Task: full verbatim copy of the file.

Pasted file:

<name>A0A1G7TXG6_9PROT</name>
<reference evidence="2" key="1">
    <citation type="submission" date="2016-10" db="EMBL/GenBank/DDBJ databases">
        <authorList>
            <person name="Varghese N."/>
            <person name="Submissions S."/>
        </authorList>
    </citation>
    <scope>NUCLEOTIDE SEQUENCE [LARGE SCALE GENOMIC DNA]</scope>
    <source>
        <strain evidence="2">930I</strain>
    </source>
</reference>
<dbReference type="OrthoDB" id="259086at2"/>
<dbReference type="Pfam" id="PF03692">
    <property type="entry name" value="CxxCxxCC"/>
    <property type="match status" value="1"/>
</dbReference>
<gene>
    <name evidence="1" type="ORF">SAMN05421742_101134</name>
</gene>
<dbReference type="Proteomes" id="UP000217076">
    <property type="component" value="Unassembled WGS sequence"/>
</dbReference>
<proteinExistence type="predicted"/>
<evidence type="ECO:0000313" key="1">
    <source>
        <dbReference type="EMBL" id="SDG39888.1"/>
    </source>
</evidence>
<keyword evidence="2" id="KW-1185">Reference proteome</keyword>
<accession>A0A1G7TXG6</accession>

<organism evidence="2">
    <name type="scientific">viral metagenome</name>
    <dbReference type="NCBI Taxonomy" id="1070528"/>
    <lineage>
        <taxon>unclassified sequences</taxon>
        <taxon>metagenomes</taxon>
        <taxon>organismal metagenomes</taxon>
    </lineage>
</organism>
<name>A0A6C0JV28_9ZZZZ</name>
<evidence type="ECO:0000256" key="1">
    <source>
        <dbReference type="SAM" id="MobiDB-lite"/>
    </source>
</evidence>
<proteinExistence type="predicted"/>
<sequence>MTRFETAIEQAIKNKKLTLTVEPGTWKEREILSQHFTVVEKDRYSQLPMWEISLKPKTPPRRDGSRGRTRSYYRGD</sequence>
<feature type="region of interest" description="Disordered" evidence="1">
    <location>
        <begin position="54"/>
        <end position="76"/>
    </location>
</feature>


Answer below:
<name>A0A1G7TXG6_9PROT</name>
<reference evidence="2" key="1">
    <citation type="submission" date="2016-10" db="EMBL/GenBank/DDBJ databases">
        <authorList>
            <person name="Varghese N."/>
            <person name="Submissions S."/>
        </authorList>
    </citation>
    <scope>NUCLEOTIDE SEQUENCE [LARGE SCALE GENOMIC DNA]</scope>
    <source>
        <strain evidence="2">930I</strain>
    </source>
</reference>
<dbReference type="OrthoDB" id="259086at2"/>
<dbReference type="Pfam" id="PF03692">
    <property type="entry name" value="CxxCxxCC"/>
    <property type="match status" value="1"/>
</dbReference>
<gene>
    <name evidence="1" type="ORF">SAMN05421742_101134</name>
</gene>
<dbReference type="Proteomes" id="UP000217076">
    <property type="component" value="Unassembled WGS sequence"/>
</dbReference>
<proteinExistence type="predicted"/>
<evidence type="ECO:0000313" key="1">
    <source>
        <dbReference type="EMBL" id="SDG39888.1"/>
    </source>
</evidence>
<keyword evidence="2" id="KW-1185">Reference proteome</keyword>
<accession>A0A1G7TXG6</accession>

<organism evidence="2">
    <name type="scientific">viral metagenome</name>
    <dbReference type="NCBI Taxonomy" id="1070528"/>
    <lineage>
        <taxon>unclassified sequences</taxon>
        <taxon>metagenomes</taxon>
        <taxon>organismal metagenomes</taxon>
    </lineage>
</organism>
<name>A0A6C0JV28_9ZZZZ</name>
<evidence type="ECO:0000256" key="1">
    <source>
        <dbReference type="SAM" id="MobiDB-lite"/>
    </source>
</evidence>
<proteinExistence type="predicted"/>
<sequence>MTRFETAIEQAIKNKKLTLTVEPGTWKEREILSQHFTVVEKDRYSQLPMWEISLKPKTPPRRDGSRGRTRSYYRGD</sequence>
<feature type="region of interest" description="Disordered" evidence="1">
    <location>
        <begin position="54"/>
        <end position="76"/>
    </location>
</feature>